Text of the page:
Stakes High at SEC Tournament

FAYETTEVILLE — Arkansas guard Gary Ervin is a self-proclaimed college basketball junkie.

Practicing nearly every day and playing 35 games a year aren't enough to satisfy him. In his own words, he eats, sleeps and breathes the game during free time, too.

So it wasn't surprising to hear Ervin has been glued to his television set watching teams like San Diego and Siena playing this week. Or that he's kept a mental list of at-large bids, bubble teams and Arkansas' postseason positioning.

"I pay attention to all of it," Ervin said Tuesday. "I pay attention to what analysts have to say and the analysts haven't really mentioned us on the bubble. ...

"They have us in (the NCAA Tournament). But that's nothing to be satisfied with because that's on paper."

Ervin and the Razorbacks are confident they have the resume to play in the NCAA Tournament, but don't want to tempt fate on Selection Sunday. They're not alone.

Ole Miss, Florida and even Kentucky enter this week's Southeastern Conference Tournament in Atlanta hoping to erase any lingering questions about their postseason destinations with a weekend run in the Georgia Dome.

The first round of what should be a high stakes tournament tips off today. Arkansas, the SEC West's second seed, will play Vanderbilt on Friday at 2:15.

"Hopefully we don't leave anything up to someone else," center Steven Hill said. "That's too scary. I wish I had a crystal ball and knew for sure, but at this point you don't.

"Some people say we are in. Some people say we're not."

For now, the consensus is Tennessee, Mississippi State and Vanderbilt have done all they've needed to secure spots in the 65-team field. Kentucky may have, too, following its 6-7 start with a 12-4 record in SEC play.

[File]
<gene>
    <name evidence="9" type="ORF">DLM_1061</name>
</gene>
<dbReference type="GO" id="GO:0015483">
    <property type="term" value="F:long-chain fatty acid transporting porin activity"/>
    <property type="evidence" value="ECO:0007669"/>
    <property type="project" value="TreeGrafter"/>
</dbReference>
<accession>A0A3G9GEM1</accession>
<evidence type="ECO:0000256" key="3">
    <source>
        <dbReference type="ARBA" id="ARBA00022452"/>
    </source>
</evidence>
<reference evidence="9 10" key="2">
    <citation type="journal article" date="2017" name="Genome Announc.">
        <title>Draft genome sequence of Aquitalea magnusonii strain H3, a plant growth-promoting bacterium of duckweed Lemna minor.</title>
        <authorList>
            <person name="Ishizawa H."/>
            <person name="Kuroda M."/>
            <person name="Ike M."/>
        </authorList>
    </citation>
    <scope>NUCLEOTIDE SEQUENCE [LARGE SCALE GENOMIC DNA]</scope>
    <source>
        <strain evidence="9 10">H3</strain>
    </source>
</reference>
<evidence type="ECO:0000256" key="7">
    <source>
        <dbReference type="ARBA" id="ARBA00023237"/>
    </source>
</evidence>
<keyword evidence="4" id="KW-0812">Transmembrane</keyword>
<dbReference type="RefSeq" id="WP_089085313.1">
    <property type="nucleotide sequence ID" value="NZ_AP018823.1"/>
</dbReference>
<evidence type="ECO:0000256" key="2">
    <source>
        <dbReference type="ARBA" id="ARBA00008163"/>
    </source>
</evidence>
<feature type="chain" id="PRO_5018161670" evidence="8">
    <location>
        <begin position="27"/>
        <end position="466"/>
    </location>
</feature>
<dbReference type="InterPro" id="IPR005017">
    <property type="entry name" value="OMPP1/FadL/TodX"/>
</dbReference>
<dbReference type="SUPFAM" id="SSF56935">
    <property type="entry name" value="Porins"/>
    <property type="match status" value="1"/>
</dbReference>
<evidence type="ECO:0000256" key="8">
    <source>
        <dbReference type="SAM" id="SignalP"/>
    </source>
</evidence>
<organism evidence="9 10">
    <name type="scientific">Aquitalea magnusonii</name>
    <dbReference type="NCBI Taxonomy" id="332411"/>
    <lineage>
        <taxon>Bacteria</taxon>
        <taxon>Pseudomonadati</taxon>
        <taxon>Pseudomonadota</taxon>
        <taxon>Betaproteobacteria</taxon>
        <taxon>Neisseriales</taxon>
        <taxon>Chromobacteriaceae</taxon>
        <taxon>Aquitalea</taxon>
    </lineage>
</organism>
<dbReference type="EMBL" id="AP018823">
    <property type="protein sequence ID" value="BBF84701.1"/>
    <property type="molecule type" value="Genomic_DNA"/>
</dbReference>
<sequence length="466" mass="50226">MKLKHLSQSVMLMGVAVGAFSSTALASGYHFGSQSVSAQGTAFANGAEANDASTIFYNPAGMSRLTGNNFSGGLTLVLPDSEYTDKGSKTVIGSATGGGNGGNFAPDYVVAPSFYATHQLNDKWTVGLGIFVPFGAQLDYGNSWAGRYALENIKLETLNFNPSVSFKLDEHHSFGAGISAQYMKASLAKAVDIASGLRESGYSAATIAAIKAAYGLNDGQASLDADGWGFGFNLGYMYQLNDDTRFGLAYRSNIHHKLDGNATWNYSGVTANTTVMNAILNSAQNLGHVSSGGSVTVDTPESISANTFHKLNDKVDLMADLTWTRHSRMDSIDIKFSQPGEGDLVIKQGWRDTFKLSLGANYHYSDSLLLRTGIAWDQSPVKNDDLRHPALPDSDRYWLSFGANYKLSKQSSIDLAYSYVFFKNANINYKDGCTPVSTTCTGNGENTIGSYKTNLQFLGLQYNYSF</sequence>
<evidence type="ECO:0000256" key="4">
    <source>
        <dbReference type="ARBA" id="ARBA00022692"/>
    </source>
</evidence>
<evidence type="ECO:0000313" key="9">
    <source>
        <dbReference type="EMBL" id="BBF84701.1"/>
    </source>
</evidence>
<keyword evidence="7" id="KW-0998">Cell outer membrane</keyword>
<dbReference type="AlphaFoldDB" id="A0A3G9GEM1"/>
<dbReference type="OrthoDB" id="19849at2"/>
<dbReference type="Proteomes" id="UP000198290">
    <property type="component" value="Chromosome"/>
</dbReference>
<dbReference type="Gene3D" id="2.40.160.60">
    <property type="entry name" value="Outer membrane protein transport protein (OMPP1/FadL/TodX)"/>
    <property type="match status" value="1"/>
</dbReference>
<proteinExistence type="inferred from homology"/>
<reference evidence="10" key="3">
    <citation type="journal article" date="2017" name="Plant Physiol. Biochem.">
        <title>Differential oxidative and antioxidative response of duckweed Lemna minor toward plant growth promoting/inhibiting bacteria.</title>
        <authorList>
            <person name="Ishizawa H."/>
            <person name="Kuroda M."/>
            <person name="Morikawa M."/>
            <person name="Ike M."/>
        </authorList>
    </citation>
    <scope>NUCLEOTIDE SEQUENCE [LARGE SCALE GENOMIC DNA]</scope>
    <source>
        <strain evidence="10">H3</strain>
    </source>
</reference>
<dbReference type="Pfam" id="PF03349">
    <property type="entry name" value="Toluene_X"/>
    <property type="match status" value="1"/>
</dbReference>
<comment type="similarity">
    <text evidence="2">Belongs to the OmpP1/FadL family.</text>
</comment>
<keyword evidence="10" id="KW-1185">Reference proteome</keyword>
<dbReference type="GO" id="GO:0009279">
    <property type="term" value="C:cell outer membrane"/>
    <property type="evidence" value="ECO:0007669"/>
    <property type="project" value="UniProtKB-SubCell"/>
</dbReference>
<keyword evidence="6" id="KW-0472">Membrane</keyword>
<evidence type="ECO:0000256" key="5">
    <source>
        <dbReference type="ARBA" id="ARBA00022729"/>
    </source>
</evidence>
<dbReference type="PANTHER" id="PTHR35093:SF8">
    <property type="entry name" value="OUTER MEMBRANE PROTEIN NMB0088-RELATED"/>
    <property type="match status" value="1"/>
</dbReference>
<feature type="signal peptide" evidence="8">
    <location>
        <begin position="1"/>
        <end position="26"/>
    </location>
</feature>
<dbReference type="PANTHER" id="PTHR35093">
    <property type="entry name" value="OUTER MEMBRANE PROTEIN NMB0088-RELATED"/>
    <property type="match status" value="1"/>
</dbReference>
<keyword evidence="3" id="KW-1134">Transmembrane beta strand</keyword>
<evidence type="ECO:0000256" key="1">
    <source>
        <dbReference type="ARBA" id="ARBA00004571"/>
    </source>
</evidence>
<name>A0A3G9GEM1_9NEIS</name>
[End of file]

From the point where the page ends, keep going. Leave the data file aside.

Arkansas is in better position than last year, when the 18-12 Razorbacks needed three wins to convince the NCAA Tournament selection committee it deserved a spot.

But Ole Miss and Florida aren't as lucky. Both enter the tournament needing wins to keep their NCAA Tournament hopes alive. If both win their first two games, they'll meet in one of the tournament semifinals on Saturday.

"I think we're like a lot of people — not only in our league, but throughout the country — that still have work to do," said Ole Miss coach Andy Kennedy, whose team has won two straight. "We realize that and any time that we have games we still have opportunities."

In addition, Alabama, Auburn, LSU, South Carolina and Georgia have something to play for, too. The only way the five will play in the NCAA Tournament is by earning an automatic bid by winning the conference tournament.

That's one reason Alabama coach Mark Gottfried believes the tournament will be as "wide open" as it's ever been.

Ervin said the number of teams in dire positions will definitely make things interesting the next four days.

"It's going to be hard-nosed and nasty," he said. "It's something that you look for when you play college basketball. ... Everybody's playing to survive. Everybody is playing for a place in the NCAA Tournament. Everybody is going to play with intensity and toughness."

But coaches don't want their teams getting too wrapped up in the big picture.

Arkansas coach John Pelphrey said nobody really knows which teams are on the proverbial bubble. With that in mind, he said the only thing the Hogs — or any other team — can do is prepare and play well against their first opponent.

"All that stuff we're all going to be aware of it," Pelphrey said. "But it isn't really anything for us. The only thing that really you can do that's a good use of your time is to work hard and get your game plan down, communicate with your guys and try to get them to play as high of a level as they possibly can and win a basketball game. If you're lucky enough to do that, start the whole thing over again and try to win another one. If you win enough games, you'll get in."

How many wins it takes for teams like Arkansas, Ole Miss, Florida and Kentucky to secure bids remains to be seen.

Not even Ervin, the hoops junkie, can say for sure.

But his teammate — forward Sonny Weems — said he knows of one surefire way the Razorbacks can wrap up an NCAA Tournament spot. To him, it's the only thing they should think about when they step on the floor Friday night.

"I think we've got to do something in Atlanta," Weems said. "What we plan on doing is win the SEC Championship."

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